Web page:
Saturday, January 17, 2015

I'm not really a fan of...

...knitting with silk.

It's a difficult beast.  I love it in woven form, and I am really addicted to my silk knit long-sleeved undergarments for winter wear at the office (which is **freezing**). However, I've been disappointed in my own hand-knits made with silk and silk blends.

Silk has a high tensile strength (it's hard to pull apart) but low abrasion strength. Nylon is also a very strong fiber, has very high abrasion resistance in addition to having excellent elasticity, which is why it's so often added to commercially spun sock yarn. I've read that silk is sometimes seen as a strengthener for sock yarn, but in my experience it's a poor choice. Mohair has a better abrasion resistance than silk (also better than wool), so I think it is a better choice for handspinners looking to create good sock yarn - that is, if one does not want to blend in nylon fibers (which are available for spinners also). But really, I wouldn't use silk.

My hand-knit socks from commnercially-spun silk blends have been very disappointing. The silk "frizzes out" on me after some wear, and winds up looking like little grey plastic hairs coming out of the knitting. Looks awful and I won't use this type of stuff anymore - not worth the expensive yarn and my time. I've found the same thing with my silk-blend handspun fibers, I recently knit myself a pair of mittens using a silk/Black Welsh Mountain blend - beautiful on the hank, with a lovely sheen - but after only a few months of wear - and no laundering! - they are showing the same frizzing, at high-abrasion points on the palms and thumbs. Urk.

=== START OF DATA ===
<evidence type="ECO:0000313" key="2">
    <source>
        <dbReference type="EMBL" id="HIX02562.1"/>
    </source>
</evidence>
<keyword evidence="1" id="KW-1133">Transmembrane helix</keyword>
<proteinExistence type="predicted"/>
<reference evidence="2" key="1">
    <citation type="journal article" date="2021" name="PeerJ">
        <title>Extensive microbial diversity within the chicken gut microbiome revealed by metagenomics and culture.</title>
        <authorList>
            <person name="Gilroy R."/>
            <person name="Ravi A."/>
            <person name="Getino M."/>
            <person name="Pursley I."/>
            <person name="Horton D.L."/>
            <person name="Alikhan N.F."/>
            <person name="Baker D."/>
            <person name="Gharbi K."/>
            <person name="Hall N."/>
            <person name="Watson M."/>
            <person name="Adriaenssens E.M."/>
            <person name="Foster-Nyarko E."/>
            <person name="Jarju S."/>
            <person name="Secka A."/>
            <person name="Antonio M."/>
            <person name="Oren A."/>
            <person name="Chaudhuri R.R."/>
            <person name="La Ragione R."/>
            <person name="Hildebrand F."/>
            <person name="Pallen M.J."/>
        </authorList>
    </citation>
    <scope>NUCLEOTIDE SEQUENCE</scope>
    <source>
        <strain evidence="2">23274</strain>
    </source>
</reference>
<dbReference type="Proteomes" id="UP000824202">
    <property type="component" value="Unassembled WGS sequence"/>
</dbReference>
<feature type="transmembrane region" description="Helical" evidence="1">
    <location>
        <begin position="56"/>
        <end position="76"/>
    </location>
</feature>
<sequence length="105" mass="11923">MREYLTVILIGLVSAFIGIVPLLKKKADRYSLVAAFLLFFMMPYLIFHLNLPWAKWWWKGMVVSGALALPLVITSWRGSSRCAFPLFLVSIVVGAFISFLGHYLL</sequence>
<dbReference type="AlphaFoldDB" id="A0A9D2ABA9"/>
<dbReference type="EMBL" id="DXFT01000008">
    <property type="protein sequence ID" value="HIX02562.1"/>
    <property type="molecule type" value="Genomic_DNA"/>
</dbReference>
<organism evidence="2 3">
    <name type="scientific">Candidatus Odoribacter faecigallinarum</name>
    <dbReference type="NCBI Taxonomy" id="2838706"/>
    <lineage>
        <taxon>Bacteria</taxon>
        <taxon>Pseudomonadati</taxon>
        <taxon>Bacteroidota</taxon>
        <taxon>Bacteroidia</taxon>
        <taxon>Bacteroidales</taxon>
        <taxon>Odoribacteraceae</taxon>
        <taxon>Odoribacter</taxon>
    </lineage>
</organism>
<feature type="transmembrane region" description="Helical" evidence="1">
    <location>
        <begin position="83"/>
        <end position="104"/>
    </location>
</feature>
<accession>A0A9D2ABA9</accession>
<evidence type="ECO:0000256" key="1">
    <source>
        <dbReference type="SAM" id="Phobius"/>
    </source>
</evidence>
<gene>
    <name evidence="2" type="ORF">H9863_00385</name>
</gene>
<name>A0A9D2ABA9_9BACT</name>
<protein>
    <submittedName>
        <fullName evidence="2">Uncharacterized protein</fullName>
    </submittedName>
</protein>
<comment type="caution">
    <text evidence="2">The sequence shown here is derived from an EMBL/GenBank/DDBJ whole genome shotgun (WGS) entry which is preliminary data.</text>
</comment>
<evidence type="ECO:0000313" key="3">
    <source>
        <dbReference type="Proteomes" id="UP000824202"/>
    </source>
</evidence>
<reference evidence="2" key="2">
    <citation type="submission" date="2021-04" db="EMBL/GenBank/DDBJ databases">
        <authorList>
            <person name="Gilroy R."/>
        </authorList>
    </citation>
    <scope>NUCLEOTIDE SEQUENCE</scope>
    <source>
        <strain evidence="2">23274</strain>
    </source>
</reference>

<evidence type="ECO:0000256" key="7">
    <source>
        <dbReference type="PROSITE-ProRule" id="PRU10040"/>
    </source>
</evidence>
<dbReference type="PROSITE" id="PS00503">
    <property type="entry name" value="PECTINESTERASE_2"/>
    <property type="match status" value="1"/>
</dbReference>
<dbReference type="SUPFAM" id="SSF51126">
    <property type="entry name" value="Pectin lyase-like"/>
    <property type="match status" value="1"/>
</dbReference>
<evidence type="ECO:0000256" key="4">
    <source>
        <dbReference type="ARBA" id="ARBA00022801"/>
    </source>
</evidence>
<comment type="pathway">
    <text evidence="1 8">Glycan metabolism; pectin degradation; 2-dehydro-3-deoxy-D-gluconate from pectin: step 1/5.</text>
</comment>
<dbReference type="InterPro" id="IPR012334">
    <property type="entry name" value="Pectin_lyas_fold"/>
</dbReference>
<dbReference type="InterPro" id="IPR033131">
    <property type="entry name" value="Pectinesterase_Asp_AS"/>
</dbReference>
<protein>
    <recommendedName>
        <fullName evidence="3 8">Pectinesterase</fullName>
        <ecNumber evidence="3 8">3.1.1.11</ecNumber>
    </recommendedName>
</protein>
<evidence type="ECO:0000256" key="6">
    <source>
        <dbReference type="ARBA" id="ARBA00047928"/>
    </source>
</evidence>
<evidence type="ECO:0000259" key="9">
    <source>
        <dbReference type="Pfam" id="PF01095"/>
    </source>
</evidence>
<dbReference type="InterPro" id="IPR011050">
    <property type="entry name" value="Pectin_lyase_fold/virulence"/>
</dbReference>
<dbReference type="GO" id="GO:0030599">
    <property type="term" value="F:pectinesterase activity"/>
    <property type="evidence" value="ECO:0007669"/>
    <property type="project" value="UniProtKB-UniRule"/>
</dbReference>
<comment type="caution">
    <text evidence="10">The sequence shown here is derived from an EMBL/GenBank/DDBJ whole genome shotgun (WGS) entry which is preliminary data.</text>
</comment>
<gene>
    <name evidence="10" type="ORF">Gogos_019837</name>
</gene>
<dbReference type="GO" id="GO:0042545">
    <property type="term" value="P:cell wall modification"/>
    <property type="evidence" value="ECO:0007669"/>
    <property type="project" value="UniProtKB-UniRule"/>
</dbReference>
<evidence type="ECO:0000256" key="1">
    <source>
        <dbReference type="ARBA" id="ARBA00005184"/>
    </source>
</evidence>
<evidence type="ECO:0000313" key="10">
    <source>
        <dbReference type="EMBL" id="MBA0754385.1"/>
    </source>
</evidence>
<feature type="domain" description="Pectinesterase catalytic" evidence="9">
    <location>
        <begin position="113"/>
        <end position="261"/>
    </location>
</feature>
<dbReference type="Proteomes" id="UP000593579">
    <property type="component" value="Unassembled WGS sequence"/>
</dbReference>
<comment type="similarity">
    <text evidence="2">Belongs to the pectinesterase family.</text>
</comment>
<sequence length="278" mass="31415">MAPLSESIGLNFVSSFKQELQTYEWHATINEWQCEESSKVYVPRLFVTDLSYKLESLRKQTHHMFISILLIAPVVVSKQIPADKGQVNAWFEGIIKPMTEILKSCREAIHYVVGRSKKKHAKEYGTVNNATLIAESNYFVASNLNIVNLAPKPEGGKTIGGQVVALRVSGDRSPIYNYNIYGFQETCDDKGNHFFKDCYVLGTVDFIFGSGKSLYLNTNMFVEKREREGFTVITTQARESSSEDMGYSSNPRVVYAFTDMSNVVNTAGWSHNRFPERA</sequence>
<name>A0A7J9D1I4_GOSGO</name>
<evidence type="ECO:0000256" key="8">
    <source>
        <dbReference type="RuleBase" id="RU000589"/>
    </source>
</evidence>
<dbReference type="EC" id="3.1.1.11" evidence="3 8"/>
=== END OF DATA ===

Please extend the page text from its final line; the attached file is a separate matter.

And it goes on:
[silk blend socks, with visible "frizzing"]
[...more frizzing...]

[white frizzles on the palm of my handspun mittens]

[....and the thumb is showing it too, going white...]

On the other hand, I've knit a shawl in a 50/50 silk/merino blend that has held up much better. Clearly, it doesn't get the same kind of abrasive wear as socks and mittens. Hence my conclusion is that silk is simply not suited for use in high-abrasion garments. For this reason, I wouldn't use a silk blend in a sweater that I would plan on wearing a lot. In my opinion, silk and silk blends are suited for scarves, hats, and shawls - showcase items that see basically no abrasion.

Pure silk has a fantastic shine and high drape - it has no body to speak of - so pure silk knitting, although beautifully glossy, will sag. On its own, I find it doesn't make nice lace - it's too droopy for my tastes. Alpaca/silk blends are soft and warm, but also very drapey since the alpaca isn't a crisp fiber either. So again, not my first choice for lace...For a really luxurious lace shawl that blocks crisply, I stick to either a fine wool (merino or superfine shetland) or at most a 50/50 silk/wool blend.

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